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GIOVANNI FRANCESCO GROSSI (?–1699)

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Originally appearing in Volume V12, Page 618 of the 1911 Encyclopedia Britannica.
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GIOVANNI FRANCESCO GROSSI (?–1699), one of the greatest Italian singers of the age of bel canto, better known as Sif ace, was born at Pescia in Tuscany about the middle of the 17th century. He entered the papal chapel in 1675, and later sang at Venice. He derived' his nickname of Siface from his impersonation of that character in an opera of Cavalli. It has generally been said that he appeared as Siface in Alessandro Scarlatti's Mitridate, but the confusion is due to his having sung the part of Mitridate in Scarlatti's Pompeo at Naples in 1683. In 1687 he was sent to London by the duke of Modena, to become a member of the chapel of James II. He probably did much for the introduction of Italian music into England, but soon left the country on account of the climate. Among Purcell's harpsichord music is an air entitled " Sefauchi's Farewell." He was murdered in 1699 on the road between Bologna and Ferrara, probably by the agents of a nobleman with whose wife he had a liaison. See Corrado Ricci's Vita Barocca (Milan, 1904).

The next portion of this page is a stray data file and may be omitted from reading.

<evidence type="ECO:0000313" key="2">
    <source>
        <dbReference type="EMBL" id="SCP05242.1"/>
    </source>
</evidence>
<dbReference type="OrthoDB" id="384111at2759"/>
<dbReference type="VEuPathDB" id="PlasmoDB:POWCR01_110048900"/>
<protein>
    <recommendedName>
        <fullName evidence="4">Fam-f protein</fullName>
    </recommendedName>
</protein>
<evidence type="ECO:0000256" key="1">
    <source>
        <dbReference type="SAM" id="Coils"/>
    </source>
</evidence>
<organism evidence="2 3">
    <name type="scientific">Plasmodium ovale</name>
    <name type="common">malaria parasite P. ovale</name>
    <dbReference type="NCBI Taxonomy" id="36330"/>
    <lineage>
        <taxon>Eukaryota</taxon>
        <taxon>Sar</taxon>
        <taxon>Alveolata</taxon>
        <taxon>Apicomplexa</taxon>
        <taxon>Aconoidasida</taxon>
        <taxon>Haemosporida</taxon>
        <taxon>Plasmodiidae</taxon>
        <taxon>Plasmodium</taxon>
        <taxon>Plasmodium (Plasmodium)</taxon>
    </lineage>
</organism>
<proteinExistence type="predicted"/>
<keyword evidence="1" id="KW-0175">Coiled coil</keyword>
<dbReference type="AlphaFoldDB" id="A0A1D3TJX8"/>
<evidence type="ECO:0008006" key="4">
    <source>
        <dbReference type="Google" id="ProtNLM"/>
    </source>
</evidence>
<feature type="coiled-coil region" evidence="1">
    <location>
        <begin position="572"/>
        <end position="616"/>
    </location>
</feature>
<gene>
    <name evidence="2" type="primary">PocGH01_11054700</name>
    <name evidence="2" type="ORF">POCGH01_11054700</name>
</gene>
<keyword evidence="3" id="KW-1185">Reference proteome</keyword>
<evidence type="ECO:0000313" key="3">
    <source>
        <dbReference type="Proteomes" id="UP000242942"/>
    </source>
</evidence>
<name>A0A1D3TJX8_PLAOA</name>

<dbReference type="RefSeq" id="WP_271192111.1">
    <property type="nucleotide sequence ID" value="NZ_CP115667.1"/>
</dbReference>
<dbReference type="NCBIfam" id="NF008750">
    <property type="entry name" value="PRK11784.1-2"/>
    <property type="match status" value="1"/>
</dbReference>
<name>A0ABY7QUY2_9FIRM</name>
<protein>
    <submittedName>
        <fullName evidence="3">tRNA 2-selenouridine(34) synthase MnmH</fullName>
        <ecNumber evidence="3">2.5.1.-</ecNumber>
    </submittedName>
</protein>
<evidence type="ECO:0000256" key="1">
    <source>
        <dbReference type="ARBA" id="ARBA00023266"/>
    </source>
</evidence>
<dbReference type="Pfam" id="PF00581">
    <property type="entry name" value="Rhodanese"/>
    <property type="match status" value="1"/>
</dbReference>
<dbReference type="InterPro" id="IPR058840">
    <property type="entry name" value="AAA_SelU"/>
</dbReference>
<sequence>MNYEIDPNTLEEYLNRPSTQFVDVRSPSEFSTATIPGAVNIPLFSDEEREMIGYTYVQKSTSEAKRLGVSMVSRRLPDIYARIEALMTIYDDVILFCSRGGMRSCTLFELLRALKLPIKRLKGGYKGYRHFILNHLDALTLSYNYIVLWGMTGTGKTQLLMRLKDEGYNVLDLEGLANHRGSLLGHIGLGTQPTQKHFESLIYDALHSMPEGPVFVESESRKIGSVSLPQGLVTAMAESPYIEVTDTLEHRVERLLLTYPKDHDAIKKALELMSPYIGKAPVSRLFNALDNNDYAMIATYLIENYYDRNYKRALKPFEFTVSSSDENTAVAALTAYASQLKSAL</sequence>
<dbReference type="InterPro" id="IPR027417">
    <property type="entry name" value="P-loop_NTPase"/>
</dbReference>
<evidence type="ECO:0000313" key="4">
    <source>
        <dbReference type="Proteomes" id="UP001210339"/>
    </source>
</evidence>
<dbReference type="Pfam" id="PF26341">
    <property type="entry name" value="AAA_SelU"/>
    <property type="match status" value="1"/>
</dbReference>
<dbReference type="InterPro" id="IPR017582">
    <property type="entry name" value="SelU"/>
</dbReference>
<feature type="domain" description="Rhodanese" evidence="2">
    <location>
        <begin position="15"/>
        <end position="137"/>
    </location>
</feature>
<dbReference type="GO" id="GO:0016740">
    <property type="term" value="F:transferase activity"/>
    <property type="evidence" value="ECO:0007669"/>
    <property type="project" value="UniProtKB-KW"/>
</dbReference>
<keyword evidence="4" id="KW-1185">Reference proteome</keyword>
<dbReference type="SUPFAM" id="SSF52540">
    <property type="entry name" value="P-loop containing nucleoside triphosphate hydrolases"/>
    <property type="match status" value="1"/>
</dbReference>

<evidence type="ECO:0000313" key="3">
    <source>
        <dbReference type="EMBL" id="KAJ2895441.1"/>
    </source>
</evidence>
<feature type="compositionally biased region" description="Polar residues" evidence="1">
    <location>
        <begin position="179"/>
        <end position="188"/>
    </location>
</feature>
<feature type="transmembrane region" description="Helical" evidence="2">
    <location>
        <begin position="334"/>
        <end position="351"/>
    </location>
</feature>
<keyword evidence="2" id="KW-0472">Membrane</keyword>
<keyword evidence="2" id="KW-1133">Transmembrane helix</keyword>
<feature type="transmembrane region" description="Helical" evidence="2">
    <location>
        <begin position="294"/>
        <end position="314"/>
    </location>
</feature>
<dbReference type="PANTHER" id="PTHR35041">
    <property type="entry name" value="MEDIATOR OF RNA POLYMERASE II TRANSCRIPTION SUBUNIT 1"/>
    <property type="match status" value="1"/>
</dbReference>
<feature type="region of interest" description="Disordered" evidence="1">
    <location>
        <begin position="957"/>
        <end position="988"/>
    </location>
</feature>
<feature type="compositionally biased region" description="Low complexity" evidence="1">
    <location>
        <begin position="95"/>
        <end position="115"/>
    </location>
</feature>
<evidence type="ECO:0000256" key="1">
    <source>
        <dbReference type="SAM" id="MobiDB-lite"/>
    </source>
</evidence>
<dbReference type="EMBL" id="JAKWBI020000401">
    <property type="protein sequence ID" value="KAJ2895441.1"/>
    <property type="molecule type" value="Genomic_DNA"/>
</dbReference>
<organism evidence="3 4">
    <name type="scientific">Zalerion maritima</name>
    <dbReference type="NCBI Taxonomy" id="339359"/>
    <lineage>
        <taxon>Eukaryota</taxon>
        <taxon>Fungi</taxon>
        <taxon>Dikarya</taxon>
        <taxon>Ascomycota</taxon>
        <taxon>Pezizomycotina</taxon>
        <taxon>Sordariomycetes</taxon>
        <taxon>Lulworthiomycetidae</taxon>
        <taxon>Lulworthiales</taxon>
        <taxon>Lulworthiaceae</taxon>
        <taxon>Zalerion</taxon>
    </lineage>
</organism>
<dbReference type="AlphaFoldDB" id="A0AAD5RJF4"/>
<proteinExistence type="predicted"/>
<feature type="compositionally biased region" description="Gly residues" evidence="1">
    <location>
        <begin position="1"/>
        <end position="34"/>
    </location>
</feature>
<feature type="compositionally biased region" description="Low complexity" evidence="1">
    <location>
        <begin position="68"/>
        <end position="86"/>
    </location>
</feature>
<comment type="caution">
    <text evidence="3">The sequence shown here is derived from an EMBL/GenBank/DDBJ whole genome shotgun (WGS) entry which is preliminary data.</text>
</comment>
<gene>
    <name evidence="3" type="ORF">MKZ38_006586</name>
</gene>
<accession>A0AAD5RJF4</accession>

End of Article: GIOVANNI FRANCESCO GROSSI (?–1699)
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